See, this is why I don’t like many Koreans in America, especially those who came over much later in their life.  They generalize everything.  Everything is either black of white.  They only see a very small part of life.  They can’t just accept things as they are.  And, it’s not uncommon for them to bash on younger people who have international experience, saying “oh, those kids must be so spoiled, rude, just lucky kids with rich parents, blah blah blah” without ever considering the fears and stress they have (and consider them “nothing” compared to their own worries.  Now who’s impolite?).

People like you make us wanting to further distance ourselves from Korea.

Few years ago, a good friend of mine, Susie, shared one of her worries.  Back then, in her early 20s, Susie was going to one of the best schools for biology, so she was working at on-campus bio lab.  Susie is pretty hard-working student, who hates getting involved in politics and arguments.  So she just do her job, say bye, go back to her place and work on her assignments.

There was one Korean MA student (mid 30) in the same lab.  He finished his BA in Korea, and never lived abroad.  For no reason, he started to spread bad gossip on Susie.  He would approach Susie’s lab mate, and say stuff like “Susie’s so rude, she doesn’t greet me properly, it’s pretty selfish to just finish her job and go, blah blah.”  Susie was so stressed out, because 1) she didn’t have nerve to spare on this, and 2) she really could not figure out what she did wrong to him.  She said greetings to him properly, and they weren’t that close.

The only answer we could think of was…that he was just jealous.   He was jealous, because, being 30 something, he was struggling to swim in this brave new world he had never been, let alone language.  Then there was Susie, who was far younger than himself, yet speaks far better language and seems to handle stuff far better than himself.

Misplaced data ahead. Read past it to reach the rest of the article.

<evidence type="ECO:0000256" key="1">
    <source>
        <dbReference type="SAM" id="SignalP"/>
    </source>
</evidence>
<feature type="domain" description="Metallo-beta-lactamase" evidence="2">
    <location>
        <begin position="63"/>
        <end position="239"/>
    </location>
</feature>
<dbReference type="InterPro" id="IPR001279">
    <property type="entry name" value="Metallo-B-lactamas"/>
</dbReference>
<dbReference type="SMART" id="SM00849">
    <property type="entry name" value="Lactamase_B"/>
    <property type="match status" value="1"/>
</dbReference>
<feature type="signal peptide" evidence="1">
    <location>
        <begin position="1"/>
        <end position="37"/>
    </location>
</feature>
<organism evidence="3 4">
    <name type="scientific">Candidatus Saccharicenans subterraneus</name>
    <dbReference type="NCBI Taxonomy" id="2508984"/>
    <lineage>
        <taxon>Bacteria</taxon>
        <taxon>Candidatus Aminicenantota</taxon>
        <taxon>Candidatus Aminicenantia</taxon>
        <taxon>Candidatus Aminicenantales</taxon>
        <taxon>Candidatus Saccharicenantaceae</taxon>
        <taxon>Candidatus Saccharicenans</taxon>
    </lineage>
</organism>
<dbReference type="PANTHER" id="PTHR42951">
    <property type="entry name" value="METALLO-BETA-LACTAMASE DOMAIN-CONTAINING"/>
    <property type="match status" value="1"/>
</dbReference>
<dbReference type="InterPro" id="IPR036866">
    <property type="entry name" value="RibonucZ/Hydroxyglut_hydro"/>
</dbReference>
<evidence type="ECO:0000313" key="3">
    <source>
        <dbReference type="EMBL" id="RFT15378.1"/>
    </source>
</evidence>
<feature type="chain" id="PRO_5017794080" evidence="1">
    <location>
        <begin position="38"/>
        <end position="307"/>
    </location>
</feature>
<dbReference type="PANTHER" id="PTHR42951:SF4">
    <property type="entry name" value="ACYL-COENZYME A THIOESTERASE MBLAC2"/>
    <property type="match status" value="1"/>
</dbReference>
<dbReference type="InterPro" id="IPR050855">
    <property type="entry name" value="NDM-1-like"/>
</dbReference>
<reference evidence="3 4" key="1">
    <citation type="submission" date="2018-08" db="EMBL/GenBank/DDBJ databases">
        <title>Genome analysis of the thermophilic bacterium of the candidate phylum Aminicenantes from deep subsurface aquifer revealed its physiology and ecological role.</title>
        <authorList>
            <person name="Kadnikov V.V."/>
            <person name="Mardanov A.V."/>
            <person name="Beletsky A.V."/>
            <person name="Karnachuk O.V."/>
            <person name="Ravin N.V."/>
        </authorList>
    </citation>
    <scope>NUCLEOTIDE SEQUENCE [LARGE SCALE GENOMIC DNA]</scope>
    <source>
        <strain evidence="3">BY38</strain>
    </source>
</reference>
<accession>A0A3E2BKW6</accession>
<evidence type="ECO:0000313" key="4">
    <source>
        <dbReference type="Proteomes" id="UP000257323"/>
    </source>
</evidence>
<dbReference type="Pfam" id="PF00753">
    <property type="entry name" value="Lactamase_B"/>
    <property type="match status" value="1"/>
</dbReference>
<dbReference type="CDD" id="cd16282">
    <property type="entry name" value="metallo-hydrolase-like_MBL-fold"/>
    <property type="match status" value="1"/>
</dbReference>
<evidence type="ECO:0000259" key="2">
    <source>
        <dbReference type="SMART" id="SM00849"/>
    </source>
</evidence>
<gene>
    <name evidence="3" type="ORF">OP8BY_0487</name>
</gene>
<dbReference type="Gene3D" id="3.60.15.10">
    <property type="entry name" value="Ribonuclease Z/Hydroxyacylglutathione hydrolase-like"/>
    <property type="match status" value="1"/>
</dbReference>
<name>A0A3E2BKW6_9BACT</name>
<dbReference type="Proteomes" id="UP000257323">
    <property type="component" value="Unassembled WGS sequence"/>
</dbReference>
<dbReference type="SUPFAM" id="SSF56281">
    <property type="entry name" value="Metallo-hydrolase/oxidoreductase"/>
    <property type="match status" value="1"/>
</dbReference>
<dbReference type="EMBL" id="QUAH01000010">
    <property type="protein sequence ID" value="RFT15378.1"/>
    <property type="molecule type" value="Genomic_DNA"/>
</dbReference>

Honestly, if I were him, I would just ask for help or focus on my damn business.  I don’t really understand him.  But now reading the above linked blog post, I think I know why.  Even if they go abroad and spend long years, they are still very Korean.

Never a Typical Case


Getting so many rejection letters, I think it’s time to rant sort out my thoughts once again.  The tough thing about being a TCK is that you are never a “typical case” in almost anything.

Google up about going to American law school.  There are myriad of articles about how law schools are scamming people, how it’s waste of money, and how it’s worthless.  True.  A lot of American law school graduates are suffering from unemployment, whether they went to Harvard or some unknown, out-of-ranking school (yes, the ranking itself isn’t very trustworthy, I know).

But does that apply to me?  Am I an applicable case to this?  Not really, because I am not an American citizen, though I have American educational background.  If I were an American citizen with family and settled life in the US, I would not have considered going to law school as a good option at this point.  I would rather get a whatever job that comes first.  But I’m not an American.  But I can’t cope with Korean business culture.  I’m in-betweener.

From experience, I know the so-called “common case” never applies to me.  At the end of my college senior year, I had a job interview.  An alum – international like myself – was working there.  I did well in the interview.  I had a plenty of skills matching to their job description.  So, according to the textbook, I should have gotten a job.  That did not happen.  The key was, I am not a citizen.  I graduated from an American college with great reputation.  So even if I did not get that job, I should have received several interview offers.  That did not happen either, because of my vague status.  In States, I was still the “international” whom they had to sponsor visa, or unable to apply at all.

How about in Korea?  Koreans tend to think that if the school’s name is not familiar, it’s not a great school.  In addition, the American schools are valued a bit differently from US; a school that is not very highly regarded in the States sometimes transforms itself a very good Ivy-League-ish school, just because they have a lot of Korean alums or people are familiar with the name.  In Korea, many people haven’t even heard about my school’s name.